Participate in local user groups.
Don’t just go and listen, but actively participate. Isolation can be deadly to your career. Sign up to Meetup where you can find like-minded people.
Subscribe to trade magazines and other journals. Choose some that cover technology different from that of your current project. If you’re interested in programming, subscribe to Codinstyle’s newsletter, and you will get 95% coupons on Udemy courses, and much much more.
Get out of your comfort zone.
Once you feel comfortable with some new language or a bit of technology, move on. Learn another one. The process of learning will expand your thinking, opening you to new possibilities and new ways of doing things.
Working out, especially doing cardio, is a great way to get your brain flowing and to keep your mental health in shape. It’s also a great way to think through difficult decisions or process new information.
Hang out with people who are smarter than you.
“Show me your friends and I show you your future” Dan Peña.
The people we surround ourselves who impact us more than we think, so be sure to surround yourself with smart and motivated people.
C- Search For Opportunities To Learn And Grow
So you’re reading voraciously, you’re on top of all the latest breaking developments in your field, and somebody asks you a question. You don’t have the faintest idea what the answer is, and freely admit as much. Don’t let it stop there. Take it as a personal challenge to find the answer.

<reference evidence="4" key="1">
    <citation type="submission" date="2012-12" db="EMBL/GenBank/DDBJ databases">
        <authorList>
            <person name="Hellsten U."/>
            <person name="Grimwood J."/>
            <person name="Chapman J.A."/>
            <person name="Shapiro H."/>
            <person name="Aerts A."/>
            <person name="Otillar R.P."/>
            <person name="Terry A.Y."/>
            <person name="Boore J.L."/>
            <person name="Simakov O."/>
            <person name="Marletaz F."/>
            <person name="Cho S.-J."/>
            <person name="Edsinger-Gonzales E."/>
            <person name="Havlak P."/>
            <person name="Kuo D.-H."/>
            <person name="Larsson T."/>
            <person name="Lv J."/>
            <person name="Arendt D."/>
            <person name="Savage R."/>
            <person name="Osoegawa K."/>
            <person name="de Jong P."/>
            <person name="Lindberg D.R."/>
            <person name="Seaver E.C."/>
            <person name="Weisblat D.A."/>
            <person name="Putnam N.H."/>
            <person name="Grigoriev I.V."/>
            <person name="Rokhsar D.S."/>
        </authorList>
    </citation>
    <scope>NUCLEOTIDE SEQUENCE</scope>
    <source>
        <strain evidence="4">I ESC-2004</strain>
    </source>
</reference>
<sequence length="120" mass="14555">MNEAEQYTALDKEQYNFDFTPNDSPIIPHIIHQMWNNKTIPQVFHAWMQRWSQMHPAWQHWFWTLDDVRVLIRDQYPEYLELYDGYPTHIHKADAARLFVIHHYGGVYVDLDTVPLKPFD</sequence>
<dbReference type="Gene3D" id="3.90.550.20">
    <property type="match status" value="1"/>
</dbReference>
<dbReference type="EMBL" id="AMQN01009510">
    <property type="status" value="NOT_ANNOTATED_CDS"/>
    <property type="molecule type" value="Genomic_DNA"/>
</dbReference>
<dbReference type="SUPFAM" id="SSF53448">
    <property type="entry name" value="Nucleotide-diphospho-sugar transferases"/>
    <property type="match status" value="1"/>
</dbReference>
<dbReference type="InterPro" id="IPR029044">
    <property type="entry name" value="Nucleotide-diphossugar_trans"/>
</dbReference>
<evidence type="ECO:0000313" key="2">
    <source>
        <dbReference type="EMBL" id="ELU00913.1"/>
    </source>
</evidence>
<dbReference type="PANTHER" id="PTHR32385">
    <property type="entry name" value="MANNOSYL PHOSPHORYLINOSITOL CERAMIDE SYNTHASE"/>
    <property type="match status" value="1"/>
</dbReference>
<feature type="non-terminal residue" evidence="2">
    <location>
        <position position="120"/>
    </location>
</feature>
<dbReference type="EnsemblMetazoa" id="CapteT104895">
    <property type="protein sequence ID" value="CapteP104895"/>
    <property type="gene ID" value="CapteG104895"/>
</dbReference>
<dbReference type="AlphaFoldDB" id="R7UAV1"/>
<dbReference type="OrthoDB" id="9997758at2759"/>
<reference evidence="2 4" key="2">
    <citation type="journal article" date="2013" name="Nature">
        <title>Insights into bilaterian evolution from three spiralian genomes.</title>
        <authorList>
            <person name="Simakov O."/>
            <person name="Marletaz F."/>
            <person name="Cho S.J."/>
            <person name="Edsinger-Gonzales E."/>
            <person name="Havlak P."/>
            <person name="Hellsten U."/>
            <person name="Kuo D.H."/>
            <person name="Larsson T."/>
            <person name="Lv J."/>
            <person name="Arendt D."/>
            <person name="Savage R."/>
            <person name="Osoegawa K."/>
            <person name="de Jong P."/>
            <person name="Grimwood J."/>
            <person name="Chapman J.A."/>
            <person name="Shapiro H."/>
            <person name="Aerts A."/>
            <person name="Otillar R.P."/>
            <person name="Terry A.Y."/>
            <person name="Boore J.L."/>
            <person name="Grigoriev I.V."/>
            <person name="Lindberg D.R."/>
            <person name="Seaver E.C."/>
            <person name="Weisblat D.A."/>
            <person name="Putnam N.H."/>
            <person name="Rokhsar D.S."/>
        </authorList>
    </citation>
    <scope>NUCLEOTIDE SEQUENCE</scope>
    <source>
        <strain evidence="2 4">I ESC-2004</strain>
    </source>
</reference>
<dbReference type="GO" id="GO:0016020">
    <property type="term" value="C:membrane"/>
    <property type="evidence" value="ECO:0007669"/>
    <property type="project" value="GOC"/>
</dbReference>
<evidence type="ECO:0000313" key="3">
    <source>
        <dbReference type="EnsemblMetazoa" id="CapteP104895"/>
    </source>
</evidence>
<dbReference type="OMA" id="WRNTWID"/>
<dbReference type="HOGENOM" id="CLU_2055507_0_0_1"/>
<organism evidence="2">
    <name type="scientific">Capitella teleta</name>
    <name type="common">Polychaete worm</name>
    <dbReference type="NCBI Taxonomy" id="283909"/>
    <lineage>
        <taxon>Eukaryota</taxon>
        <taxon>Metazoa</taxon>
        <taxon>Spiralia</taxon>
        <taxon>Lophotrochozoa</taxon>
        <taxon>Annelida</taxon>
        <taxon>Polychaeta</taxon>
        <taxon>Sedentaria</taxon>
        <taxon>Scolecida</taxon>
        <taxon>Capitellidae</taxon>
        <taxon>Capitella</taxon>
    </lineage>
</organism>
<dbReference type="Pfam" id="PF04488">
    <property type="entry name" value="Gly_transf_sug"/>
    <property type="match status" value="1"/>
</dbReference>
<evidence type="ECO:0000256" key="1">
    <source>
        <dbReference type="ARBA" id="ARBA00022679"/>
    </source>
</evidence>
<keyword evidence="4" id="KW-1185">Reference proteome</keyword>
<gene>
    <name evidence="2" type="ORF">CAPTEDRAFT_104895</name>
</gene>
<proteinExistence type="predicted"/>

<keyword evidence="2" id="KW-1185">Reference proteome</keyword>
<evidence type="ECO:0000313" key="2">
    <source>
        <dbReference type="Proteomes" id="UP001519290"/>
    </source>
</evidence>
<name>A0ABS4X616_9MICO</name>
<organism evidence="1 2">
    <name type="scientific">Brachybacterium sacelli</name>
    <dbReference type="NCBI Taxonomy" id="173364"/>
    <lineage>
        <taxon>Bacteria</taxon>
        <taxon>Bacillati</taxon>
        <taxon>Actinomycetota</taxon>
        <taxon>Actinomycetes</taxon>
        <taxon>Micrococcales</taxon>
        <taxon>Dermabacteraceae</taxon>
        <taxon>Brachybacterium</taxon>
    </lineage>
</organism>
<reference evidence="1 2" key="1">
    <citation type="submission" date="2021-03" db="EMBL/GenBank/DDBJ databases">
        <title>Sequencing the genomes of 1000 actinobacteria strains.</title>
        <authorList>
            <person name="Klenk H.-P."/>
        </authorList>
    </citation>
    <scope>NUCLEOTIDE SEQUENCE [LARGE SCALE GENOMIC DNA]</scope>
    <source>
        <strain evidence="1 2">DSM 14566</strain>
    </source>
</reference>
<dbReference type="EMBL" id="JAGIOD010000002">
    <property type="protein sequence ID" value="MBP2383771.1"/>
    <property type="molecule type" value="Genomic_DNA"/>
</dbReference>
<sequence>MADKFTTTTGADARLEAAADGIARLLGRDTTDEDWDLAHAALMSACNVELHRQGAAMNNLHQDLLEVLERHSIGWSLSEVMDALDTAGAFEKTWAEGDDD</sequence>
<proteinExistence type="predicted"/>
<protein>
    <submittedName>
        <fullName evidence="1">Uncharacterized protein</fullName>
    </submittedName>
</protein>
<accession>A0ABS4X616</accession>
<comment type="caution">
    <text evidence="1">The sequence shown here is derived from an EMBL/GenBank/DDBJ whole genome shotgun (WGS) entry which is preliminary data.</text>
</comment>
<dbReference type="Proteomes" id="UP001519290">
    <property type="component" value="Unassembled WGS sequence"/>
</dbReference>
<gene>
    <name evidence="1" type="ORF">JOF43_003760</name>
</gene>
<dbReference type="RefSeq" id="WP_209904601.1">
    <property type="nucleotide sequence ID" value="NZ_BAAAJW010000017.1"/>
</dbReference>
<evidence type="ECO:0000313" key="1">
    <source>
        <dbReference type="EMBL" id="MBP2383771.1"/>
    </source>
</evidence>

Talk to a mentor.
Learning from other people is one of the most effective ways to stay educated.
Also, in today’s technology-driven world, having a mentor keeps you sharp with your people skills.
Go to coffee with someone once a month and have a topic planned for both of you. You may be surprised at how much you can learn from one person in an hour.
Don’t know how to find a mentor?Codinstyle is a great place to get started if you need a technical mentor.
Just remember: If you don’t ask, the answer is always no.
If you can’t find the answer yourself, find out who can. Don’t let it rest.
All of this reading and researching takes time, and time is already in short supply. So you need to plan ahead. Always have something to read in a dead moment. Time spent waiting for doctors and dentists can be a great opportunity to catch up on your reading—but be sure to bring your own magazine with you.
So, how do you get one to talk with you? These are some simple but effective tricks:
1- Know exactly what you want to ask, and be as specific as you can be.
2- Frame your question carefully and politely. Remember that you’re asking a favor; don’t seem to be demanding an answer.
3- Once you’ve framed your question, stop and look again for the
4- Decide if you want to ask publicly or privately.
5- Sit back and be patient. People are busy, and it may take days to get a specific answer.
Finally, please be sure to thank anyone who responds to you. And if you see people asking questions you can answer, play your part and participate.